An action is the way a statechart can cause things to happen in the outside world, and indeed they are the main reason why the statecharts exist at all. The main point of introducing a statechart is for the actions to be invoked at the right times, depending on the sequence of events and the state of the guards.

Actions are most commonly triggered on entry or exit of a state, although it is possible to place them on a transition itself.

Actions should in general try to execute as quickly as possible, returning control to the statechart as quickly as possible, so that other actions may be executed. This means that anything beyond setting a few variables, they should typically be used to start and stop asynchronous tasks. Such asynchronous tasks that run while in a state are called activities.


An example of an action might be to enable a text field; such an action is of course synchronous, but it is also practically instantaneous.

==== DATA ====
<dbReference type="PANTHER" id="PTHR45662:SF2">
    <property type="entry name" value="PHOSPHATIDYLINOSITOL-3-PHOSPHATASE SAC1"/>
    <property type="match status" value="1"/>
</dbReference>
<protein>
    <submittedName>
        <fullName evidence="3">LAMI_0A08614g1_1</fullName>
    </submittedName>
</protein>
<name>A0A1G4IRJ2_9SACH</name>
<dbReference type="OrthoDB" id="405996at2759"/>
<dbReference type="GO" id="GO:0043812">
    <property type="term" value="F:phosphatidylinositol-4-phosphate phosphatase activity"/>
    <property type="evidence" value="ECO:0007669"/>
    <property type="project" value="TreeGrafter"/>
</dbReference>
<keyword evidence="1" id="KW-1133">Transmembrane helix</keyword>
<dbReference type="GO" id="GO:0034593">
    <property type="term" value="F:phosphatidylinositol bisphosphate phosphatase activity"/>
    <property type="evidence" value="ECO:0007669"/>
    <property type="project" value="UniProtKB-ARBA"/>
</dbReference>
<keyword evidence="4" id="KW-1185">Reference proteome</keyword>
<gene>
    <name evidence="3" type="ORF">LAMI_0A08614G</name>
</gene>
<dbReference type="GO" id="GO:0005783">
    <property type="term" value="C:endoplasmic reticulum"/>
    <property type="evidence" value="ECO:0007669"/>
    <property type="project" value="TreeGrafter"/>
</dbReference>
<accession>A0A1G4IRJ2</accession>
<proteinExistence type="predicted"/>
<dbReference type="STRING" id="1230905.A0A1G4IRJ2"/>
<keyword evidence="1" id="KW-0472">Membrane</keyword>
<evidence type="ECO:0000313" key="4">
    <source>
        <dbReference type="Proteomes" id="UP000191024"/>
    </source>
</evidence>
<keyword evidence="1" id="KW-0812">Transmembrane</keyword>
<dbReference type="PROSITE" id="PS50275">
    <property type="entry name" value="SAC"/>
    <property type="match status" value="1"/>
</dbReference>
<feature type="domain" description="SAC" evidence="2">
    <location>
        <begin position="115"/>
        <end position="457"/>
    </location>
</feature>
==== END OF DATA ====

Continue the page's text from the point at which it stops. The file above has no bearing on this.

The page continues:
Another example of an action would be to start and stop a HTTP request. The actual HTTP request would of course be an asynchronous process, and might result in guards functions responding differently, and trigger events that the statechart might be interested in.

Nested states

When a parent state and a substate are entered, then entry handlers of the parent state are executed before entry handlers of the substate. Conversely, when a parent state and substate both exit, the child exit handlers are executed before the parent state’s exit handlers.


entry and exit actions in a state are prefixed with entry / or exit / as follows:

Diagram depicting entry and exit handlers